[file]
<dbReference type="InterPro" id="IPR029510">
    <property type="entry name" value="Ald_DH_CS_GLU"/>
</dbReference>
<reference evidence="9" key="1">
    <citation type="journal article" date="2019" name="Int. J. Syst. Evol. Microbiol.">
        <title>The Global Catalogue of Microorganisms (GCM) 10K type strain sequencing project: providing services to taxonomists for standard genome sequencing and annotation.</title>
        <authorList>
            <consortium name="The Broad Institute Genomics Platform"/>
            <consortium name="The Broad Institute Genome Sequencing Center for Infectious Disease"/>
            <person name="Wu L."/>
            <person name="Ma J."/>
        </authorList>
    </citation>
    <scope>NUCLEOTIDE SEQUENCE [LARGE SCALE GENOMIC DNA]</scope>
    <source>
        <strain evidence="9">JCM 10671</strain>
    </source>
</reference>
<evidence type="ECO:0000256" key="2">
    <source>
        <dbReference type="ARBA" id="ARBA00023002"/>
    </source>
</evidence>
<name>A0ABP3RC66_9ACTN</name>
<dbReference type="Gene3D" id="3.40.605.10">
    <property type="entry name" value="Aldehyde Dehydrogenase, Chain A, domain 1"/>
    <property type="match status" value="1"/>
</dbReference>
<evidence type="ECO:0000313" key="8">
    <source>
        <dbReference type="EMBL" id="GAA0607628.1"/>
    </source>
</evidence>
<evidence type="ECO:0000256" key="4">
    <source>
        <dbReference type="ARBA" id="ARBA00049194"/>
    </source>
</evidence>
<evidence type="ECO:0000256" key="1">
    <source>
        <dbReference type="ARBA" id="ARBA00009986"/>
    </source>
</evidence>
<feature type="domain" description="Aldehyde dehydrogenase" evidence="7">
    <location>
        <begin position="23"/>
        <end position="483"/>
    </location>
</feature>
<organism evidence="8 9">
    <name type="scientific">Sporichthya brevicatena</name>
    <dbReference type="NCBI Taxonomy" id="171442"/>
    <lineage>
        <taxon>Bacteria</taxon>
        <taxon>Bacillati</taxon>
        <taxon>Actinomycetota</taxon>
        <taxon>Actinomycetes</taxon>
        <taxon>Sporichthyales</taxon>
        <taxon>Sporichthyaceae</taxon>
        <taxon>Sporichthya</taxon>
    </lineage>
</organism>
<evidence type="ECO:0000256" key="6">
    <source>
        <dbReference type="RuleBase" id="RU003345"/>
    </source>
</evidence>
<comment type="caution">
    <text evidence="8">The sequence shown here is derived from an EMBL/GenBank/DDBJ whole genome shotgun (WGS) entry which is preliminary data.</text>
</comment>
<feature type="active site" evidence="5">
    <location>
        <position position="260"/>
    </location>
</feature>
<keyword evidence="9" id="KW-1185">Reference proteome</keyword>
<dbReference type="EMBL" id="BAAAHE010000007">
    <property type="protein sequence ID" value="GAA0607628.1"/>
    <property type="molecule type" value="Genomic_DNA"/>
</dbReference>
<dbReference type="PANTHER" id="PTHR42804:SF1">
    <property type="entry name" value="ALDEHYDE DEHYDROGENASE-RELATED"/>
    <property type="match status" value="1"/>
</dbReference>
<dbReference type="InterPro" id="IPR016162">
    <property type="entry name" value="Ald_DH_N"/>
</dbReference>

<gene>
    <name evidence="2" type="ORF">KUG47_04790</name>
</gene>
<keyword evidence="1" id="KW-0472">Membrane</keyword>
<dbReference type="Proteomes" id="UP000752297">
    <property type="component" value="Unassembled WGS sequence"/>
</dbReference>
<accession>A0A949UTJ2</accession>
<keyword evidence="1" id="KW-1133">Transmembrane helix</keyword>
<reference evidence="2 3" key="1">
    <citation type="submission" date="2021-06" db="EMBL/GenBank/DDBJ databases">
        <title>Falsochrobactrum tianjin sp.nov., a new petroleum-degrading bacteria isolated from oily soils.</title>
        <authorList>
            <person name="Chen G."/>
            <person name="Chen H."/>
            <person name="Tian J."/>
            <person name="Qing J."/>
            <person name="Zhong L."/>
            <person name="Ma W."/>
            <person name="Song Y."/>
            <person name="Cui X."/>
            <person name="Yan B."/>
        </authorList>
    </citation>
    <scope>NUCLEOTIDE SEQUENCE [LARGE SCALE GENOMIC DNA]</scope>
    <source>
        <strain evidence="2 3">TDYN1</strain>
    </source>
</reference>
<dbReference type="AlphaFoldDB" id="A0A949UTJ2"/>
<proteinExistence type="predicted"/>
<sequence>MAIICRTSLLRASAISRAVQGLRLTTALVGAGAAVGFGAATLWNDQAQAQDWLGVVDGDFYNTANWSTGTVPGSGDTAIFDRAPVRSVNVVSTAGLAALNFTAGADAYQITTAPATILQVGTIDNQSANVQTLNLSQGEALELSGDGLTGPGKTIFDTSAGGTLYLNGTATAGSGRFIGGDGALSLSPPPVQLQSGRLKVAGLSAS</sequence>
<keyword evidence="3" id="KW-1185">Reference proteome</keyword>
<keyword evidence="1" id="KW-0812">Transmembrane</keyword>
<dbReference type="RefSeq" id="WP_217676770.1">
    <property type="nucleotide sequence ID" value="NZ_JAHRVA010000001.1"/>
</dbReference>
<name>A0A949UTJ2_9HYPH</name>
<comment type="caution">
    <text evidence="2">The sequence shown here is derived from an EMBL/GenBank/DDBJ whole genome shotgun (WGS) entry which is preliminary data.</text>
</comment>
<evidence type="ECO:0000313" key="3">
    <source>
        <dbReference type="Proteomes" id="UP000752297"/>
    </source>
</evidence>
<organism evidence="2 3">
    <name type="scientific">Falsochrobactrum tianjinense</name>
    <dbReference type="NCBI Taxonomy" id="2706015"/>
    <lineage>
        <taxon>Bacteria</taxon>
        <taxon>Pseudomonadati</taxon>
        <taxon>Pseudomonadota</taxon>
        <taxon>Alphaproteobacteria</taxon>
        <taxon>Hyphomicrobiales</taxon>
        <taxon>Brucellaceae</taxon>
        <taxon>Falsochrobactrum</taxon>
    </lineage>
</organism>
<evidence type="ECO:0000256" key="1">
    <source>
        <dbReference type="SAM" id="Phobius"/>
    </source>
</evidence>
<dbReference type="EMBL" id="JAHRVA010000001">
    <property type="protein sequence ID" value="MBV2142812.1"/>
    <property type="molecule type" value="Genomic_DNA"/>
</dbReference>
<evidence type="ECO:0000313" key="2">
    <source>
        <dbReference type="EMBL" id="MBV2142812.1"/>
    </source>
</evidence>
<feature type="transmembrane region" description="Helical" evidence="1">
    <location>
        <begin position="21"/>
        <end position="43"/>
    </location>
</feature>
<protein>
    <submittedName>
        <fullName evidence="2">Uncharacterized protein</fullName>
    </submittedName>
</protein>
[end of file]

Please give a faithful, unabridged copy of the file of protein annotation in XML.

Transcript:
<dbReference type="InterPro" id="IPR029510">
    <property type="entry name" value="Ald_DH_CS_GLU"/>
</dbReference>
<reference evidence="9" key="1">
    <citation type="journal article" date="2019" name="Int. J. Syst. Evol. Microbiol.">
        <title>The Global Catalogue of Microorganisms (GCM) 10K type strain sequencing project: providing services to taxonomists for standard genome sequencing and annotation.</title>
        <authorList>
            <consortium name="The Broad Institute Genomics Platform"/>
            <consortium name="The Broad Institute Genome Sequencing Center for Infectious Disease"/>
            <person name="Wu L."/>
            <person name="Ma J."/>
        </authorList>
    </citation>
    <scope>NUCLEOTIDE SEQUENCE [LARGE SCALE GENOMIC DNA]</scope>
    <source>
        <strain evidence="9">JCM 10671</strain>
    </source>
</reference>
<evidence type="ECO:0000256" key="2">
    <source>
        <dbReference type="ARBA" id="ARBA00023002"/>
    </source>
</evidence>
<name>A0ABP3RC66_9ACTN</name>
<dbReference type="Gene3D" id="3.40.605.10">
    <property type="entry name" value="Aldehyde Dehydrogenase, Chain A, domain 1"/>
    <property type="match status" value="1"/>
</dbReference>
<evidence type="ECO:0000313" key="8">
    <source>
        <dbReference type="EMBL" id="GAA0607628.1"/>
    </source>
</evidence>
<evidence type="ECO:0000256" key="4">
    <source>
        <dbReference type="ARBA" id="ARBA00049194"/>
    </source>
</evidence>
<evidence type="ECO:0000256" key="1">
    <source>
        <dbReference type="ARBA" id="ARBA00009986"/>
    </source>
</evidence>
<feature type="domain" description="Aldehyde dehydrogenase" evidence="7">
    <location>
        <begin position="23"/>
        <end position="483"/>
    </location>
</feature>
<organism evidence="8 9">
    <name type="scientific">Sporichthya brevicatena</name>
    <dbReference type="NCBI Taxonomy" id="171442"/>
    <lineage>
        <taxon>Bacteria</taxon>
        <taxon>Bacillati</taxon>
        <taxon>Actinomycetota</taxon>
        <taxon>Actinomycetes</taxon>
        <taxon>Sporichthyales</taxon>
        <taxon>Sporichthyaceae</taxon>
        <taxon>Sporichthya</taxon>
    </lineage>
</organism>
<evidence type="ECO:0000256" key="6">
    <source>
        <dbReference type="RuleBase" id="RU003345"/>
    </source>
</evidence>
<comment type="caution">
    <text evidence="8">The sequence shown here is derived from an EMBL/GenBank/DDBJ whole genome shotgun (WGS) entry which is preliminary data.</text>
</comment>
<feature type="active site" evidence="5">
    <location>
        <position position="260"/>
    </location>
</feature>
<keyword evidence="9" id="KW-1185">Reference proteome</keyword>
<dbReference type="EMBL" id="BAAAHE010000007">
    <property type="protein sequence ID" value="GAA0607628.1"/>
    <property type="molecule type" value="Genomic_DNA"/>
</dbReference>
<dbReference type="PANTHER" id="PTHR42804:SF1">
    <property type="entry name" value="ALDEHYDE DEHYDROGENASE-RELATED"/>
    <property type="match status" value="1"/>
</dbReference>
<dbReference type="InterPro" id="IPR016162">
    <property type="entry name" value="Ald_DH_N"/>
</dbReference>

<gene>
    <name evidence="2" type="ORF">KUG47_04790</name>
</gene>
<keyword evidence="1" id="KW-0472">Membrane</keyword>
<dbReference type="Proteomes" id="UP000752297">
    <property type="component" value="Unassembled WGS sequence"/>
</dbReference>
<accession>A0A949UTJ2</accession>
<keyword evidence="1" id="KW-1133">Transmembrane helix</keyword>
<reference evidence="2 3" key="1">
    <citation type="submission" date="2021-06" db="EMBL/GenBank/DDBJ databases">
        <title>Falsochrobactrum tianjin sp.nov., a new petroleum-degrading bacteria isolated from oily soils.</title>
        <authorList>
            <person name="Chen G."/>
            <person name="Chen H."/>
            <person name="Tian J."/>
            <person name="Qing J."/>
            <person name="Zhong L."/>
            <person name="Ma W."/>
            <person name="Song Y."/>
            <person name="Cui X."/>
            <person name="Yan B."/>
        </authorList>
    </citation>
    <scope>NUCLEOTIDE SEQUENCE [LARGE SCALE GENOMIC DNA]</scope>
    <source>
        <strain evidence="2 3">TDYN1</strain>
    </source>
</reference>
<dbReference type="AlphaFoldDB" id="A0A949UTJ2"/>
<proteinExistence type="predicted"/>
<sequence>MAIICRTSLLRASAISRAVQGLRLTTALVGAGAAVGFGAATLWNDQAQAQDWLGVVDGDFYNTANWSTGTVPGSGDTAIFDRAPVRSVNVVSTAGLAALNFTAGADAYQITTAPATILQVGTIDNQSANVQTLNLSQGEALELSGDGLTGPGKTIFDTSAGGTLYLNGTATAGSGRFIGGDGALSLSPPPVQLQSGRLKVAGLSAS</sequence>
<keyword evidence="3" id="KW-1185">Reference proteome</keyword>
<keyword evidence="1" id="KW-0812">Transmembrane</keyword>
<dbReference type="RefSeq" id="WP_217676770.1">
    <property type="nucleotide sequence ID" value="NZ_JAHRVA010000001.1"/>
</dbReference>
<name>A0A949UTJ2_9HYPH</name>
<comment type="caution">
    <text evidence="2">The sequence shown here is derived from an EMBL/GenBank/DDBJ whole genome shotgun (WGS) entry which is preliminary data.</text>
</comment>
<evidence type="ECO:0000313" key="3">
    <source>
        <dbReference type="Proteomes" id="UP000752297"/>
    </source>
</evidence>
<organism evidence="2 3">
    <name type="scientific">Falsochrobactrum tianjinense</name>
    <dbReference type="NCBI Taxonomy" id="2706015"/>
    <lineage>
        <taxon>Bacteria</taxon>
        <taxon>Pseudomonadati</taxon>
        <taxon>Pseudomonadota</taxon>
        <taxon>Alphaproteobacteria</taxon>
        <taxon>Hyphomicrobiales</taxon>
        <taxon>Brucellaceae</taxon>
        <taxon>Falsochrobactrum</taxon>
    </lineage>
</organism>
<evidence type="ECO:0000256" key="1">
    <source>
        <dbReference type="SAM" id="Phobius"/>
    </source>
</evidence>
<dbReference type="EMBL" id="JAHRVA010000001">
    <property type="protein sequence ID" value="MBV2142812.1"/>
    <property type="molecule type" value="Genomic_DNA"/>
</dbReference>
<evidence type="ECO:0000313" key="2">
    <source>
        <dbReference type="EMBL" id="MBV2142812.1"/>
    </source>
</evidence>
<feature type="transmembrane region" description="Helical" evidence="1">
    <location>
        <begin position="21"/>
        <end position="43"/>
    </location>
</feature>
<protein>
    <submittedName>
        <fullName evidence="2">Uncharacterized protein</fullName>
    </submittedName>
</protein>